We are worth more than one fucking day out of the year, we are worth more than comparing ourselves to the colonizing male of the ruling class, we are worth so much more than our socialization can ever allow us to dream of. International Women’s Day is a pat on the shoulder that our patriarchal overloads give us saying: “That’s so cute, keep fighting the system that is set up to oppress you!” It is impossible to fight within the current system in order to gain equality within it. The narrative of “civilized” society dictates that womyn are and always have been second class citizens.
The socialization and culture goes way to deep and laws alone cannot prevent attacks on womyn. They just help prosecute afterward. Cops will not prevent you from being raped. In fact some womyn are even raped by cops. There was a case that just went to trial in New York in February about an NYPD officer who raped a womyn orally and anally. New York law only considers it rape if it is vaginal and so the officer was acquitted. That’s right, one of the most “progressive” cities in America does not consider anal rape or oral rape “legitimate” rape. We shouldn’t have to suffer through white privileged men defining rape for us—debating what is legitimate rape, and never punishing the rapist. This legislation perpetuates the rape culture that we currently live in.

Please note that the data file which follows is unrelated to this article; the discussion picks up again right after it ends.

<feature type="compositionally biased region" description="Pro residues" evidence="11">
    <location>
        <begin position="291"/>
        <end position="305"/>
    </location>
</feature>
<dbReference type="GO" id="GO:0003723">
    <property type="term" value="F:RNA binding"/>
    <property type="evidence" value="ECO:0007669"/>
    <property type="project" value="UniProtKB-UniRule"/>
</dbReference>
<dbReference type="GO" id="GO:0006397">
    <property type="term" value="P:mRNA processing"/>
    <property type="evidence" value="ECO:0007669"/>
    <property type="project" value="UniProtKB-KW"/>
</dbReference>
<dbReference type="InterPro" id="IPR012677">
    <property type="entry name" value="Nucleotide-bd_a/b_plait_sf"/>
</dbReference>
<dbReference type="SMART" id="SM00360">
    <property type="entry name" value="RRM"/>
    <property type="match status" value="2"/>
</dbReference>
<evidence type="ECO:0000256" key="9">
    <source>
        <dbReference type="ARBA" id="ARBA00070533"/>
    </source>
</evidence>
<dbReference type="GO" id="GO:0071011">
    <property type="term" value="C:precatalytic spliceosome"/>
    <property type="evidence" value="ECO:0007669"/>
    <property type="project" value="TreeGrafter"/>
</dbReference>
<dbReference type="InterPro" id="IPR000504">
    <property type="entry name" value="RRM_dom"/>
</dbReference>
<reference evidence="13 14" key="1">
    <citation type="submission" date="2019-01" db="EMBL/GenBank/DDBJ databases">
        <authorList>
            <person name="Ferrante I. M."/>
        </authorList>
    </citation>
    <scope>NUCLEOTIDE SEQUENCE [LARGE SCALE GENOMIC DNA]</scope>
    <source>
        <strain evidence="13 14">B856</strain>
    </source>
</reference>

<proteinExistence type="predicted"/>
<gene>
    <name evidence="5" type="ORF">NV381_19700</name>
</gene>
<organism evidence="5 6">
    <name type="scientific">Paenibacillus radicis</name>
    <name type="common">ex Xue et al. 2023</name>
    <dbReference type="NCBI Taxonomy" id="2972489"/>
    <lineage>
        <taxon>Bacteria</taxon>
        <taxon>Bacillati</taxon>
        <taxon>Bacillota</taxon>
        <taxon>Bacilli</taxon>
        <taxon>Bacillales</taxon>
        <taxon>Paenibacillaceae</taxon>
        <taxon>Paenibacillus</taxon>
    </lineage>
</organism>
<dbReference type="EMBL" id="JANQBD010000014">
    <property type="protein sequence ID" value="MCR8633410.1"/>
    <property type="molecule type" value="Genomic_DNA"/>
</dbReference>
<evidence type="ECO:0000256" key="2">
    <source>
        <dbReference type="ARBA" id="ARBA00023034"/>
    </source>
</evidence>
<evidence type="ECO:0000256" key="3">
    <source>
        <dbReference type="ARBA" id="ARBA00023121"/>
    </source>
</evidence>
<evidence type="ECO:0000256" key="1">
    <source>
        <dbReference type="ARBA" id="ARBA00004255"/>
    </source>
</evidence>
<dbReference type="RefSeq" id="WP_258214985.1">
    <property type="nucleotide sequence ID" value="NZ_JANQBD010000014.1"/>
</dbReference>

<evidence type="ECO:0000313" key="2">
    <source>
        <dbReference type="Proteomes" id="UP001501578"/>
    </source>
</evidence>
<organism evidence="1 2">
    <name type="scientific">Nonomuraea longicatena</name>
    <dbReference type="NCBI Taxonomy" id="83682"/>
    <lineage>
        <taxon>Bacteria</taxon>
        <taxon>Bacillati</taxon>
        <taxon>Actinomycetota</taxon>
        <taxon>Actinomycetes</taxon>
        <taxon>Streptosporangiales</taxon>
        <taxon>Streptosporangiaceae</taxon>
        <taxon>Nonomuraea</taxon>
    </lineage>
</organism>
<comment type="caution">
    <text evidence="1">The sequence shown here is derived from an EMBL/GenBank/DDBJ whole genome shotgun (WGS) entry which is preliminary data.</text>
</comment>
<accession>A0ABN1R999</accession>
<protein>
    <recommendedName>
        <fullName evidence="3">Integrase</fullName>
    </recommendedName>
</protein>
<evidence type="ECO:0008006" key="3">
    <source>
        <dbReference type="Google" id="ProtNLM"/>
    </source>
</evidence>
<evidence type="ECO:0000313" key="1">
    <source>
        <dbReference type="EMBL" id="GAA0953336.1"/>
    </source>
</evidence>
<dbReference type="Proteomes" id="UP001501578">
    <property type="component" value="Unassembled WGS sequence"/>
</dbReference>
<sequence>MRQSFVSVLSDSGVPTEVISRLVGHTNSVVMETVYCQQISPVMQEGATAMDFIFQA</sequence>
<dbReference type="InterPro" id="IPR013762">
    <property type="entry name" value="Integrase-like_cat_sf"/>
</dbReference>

I completely support the womyns suffrage movement and all of the protests and actions that womyn organized simply to get the right to vote. We shouldn’t have to go through jail and harassment from society just to have basic human rights. We should not have to fight to keep abortion legal, these are our bodies. No one makes laws that force men to be sterilized or tell them what to do with their bodies—it’s completely repulsive that we are told what to do with ours. But that’s our socialization in the disciplinary regime of patriarchy. Womyn are socialized at birth to believe that their bodies are communal property—that if you wear a short skirt, it means you must want to have sex and male bodied individuals are completely justified in pursuing you to whatever extent they want.